In a significant shift, the new Health Minister for India, Shatrughan Sinha, acknowledged on Monday that care and treatment were a necessary part of an appropriate response to HIV in India. India has so far maintained silence on this issue and has continued to make prevention its only agenda.
Sinha assumed his new office only a week ago. This Conference is the first major public event in his new capacity. Shotgun Sinha, as he is popularly known, has been an actor for nearly three decades.
At a special session organized by the UNAIDS country office, the willingness to consider a limited care response was obvious in more than one quarter. “We can afford to consider ARV for women who enroll in the PMTCT programme,” said Chritodass Gandhi, Project Director of the government run AIDS Control Society in Tamil Nadu, a state with an estimated 300,000 people with HIV.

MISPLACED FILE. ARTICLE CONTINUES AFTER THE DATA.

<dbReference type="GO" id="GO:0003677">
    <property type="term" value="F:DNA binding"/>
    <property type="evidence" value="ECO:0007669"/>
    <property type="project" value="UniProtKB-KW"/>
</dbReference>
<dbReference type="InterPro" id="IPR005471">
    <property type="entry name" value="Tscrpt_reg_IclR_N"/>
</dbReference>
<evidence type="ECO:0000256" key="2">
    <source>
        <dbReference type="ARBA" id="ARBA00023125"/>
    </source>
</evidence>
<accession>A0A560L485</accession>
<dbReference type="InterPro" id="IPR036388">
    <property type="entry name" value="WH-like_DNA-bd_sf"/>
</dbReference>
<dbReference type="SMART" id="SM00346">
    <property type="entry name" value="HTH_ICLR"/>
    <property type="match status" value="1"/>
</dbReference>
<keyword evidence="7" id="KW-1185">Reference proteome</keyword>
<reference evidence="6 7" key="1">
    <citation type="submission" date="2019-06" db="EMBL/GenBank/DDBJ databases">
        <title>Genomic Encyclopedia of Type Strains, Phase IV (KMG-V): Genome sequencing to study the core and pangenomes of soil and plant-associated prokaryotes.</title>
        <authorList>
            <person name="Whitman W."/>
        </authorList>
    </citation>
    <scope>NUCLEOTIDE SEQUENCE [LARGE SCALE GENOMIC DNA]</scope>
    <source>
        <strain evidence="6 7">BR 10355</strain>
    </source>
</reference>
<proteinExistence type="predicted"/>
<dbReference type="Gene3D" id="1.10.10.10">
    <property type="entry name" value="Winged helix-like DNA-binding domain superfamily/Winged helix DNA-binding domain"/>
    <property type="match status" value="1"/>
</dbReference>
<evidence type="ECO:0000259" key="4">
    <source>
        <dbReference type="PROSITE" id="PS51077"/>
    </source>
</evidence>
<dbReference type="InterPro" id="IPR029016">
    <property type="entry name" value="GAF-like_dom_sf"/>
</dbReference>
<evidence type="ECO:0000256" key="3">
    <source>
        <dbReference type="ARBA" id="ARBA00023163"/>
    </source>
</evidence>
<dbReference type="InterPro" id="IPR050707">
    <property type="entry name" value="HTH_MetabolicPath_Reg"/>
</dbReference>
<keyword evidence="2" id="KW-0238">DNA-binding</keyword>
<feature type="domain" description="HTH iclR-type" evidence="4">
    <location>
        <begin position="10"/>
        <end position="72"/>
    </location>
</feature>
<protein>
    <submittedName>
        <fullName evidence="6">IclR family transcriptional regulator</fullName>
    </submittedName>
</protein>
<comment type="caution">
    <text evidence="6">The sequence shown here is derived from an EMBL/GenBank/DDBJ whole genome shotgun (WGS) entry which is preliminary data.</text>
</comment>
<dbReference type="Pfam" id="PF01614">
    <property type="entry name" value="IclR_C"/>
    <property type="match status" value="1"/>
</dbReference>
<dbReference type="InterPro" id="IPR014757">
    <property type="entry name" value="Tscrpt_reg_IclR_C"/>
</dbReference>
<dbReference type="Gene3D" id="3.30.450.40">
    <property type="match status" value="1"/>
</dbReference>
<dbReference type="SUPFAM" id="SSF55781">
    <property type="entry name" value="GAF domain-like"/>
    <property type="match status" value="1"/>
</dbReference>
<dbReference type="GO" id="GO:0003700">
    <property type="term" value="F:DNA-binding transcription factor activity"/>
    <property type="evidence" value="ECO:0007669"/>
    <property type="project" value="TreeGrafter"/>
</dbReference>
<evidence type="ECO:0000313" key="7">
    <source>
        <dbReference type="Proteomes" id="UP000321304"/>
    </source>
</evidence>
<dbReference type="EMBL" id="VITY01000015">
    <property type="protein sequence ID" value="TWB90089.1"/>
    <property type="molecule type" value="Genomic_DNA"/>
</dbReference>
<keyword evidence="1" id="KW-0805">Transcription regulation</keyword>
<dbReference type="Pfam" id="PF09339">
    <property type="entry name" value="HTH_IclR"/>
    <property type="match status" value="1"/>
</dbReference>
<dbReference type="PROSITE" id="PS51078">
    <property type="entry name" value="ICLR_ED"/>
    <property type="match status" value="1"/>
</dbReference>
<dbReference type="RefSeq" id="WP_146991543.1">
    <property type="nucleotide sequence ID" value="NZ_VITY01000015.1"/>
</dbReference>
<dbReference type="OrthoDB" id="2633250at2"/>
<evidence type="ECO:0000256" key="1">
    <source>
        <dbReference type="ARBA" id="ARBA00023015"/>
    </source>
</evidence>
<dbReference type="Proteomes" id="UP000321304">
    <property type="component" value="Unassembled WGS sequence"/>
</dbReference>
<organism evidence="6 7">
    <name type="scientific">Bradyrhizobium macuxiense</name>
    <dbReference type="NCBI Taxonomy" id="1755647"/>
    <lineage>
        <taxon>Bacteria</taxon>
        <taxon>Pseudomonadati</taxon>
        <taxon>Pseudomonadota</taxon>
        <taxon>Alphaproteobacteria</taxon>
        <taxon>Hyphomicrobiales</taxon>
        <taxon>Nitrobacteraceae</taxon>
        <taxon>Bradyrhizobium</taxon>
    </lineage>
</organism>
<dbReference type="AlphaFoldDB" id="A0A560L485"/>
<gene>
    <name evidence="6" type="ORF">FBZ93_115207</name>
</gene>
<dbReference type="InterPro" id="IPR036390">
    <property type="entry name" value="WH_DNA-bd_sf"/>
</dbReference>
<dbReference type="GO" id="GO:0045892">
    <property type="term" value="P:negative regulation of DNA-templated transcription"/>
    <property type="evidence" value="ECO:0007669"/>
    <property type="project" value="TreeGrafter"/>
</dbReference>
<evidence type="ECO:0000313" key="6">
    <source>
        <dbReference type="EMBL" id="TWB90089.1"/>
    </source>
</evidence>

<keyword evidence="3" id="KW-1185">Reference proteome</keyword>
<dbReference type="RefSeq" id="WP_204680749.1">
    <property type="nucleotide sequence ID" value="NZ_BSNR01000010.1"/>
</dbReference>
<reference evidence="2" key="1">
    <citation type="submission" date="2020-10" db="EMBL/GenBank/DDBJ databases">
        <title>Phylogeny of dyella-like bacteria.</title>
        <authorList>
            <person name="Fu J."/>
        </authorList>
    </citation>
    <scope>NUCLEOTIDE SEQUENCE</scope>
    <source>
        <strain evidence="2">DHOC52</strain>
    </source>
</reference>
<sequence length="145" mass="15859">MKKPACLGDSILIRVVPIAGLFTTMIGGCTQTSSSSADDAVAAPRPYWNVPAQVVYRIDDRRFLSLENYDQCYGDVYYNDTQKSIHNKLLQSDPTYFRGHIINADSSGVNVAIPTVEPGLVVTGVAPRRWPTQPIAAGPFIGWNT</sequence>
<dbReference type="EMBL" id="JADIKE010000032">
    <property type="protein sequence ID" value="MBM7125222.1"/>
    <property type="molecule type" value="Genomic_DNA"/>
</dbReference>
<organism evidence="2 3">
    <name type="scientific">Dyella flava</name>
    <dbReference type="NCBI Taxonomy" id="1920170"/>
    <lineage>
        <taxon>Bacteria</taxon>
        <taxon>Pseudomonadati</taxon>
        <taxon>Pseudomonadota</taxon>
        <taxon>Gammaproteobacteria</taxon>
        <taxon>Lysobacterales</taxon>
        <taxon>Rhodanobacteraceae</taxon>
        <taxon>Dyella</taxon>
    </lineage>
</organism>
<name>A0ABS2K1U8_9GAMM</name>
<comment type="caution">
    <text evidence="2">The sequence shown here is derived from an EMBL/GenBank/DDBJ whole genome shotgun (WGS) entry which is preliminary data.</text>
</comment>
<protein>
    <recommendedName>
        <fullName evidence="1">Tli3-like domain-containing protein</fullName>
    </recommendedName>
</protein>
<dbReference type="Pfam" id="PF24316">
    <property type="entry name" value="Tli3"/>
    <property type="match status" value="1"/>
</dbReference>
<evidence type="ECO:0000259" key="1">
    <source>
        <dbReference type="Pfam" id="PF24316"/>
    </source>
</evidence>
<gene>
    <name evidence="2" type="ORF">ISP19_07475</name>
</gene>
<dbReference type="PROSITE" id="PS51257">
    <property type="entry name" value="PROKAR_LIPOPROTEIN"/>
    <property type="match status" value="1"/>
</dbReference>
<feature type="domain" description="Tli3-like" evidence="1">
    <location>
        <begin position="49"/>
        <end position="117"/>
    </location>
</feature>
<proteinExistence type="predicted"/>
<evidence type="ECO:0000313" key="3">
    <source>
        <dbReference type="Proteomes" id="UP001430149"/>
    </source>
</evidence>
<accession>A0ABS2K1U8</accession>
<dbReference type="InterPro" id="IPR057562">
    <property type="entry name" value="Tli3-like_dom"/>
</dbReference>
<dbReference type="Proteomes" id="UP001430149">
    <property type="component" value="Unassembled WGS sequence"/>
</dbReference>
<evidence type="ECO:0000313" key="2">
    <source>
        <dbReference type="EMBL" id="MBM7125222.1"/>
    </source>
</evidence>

Positive women and men in the room greeted his suggestion with applause and demanded access to treatment for all people in the country. Speaking passionately on behalf of positive women, Daisy from the Indian Network of Positive People (INP+) shouted, “We want drugs. Here in Barcelona we see that so many people in these countries get free drugs. We also deserve to live. Having HIV is not a sin.”
There is increasing recognition from activists on the ground that treatment access should be part of the prevention agenda, both on pragmatic as well as moral grounds. With proof that low viral loads are an effective barrier to transmission, millions of babies born to positive mothers can be HIV-free. India is on the verge of dramatically scaling up a PMTCT project that has shown high rates of effectiveness in its pilot phase.
AIDS 2002 Conference News produced by Health & Development Networks/Key Correspondent Team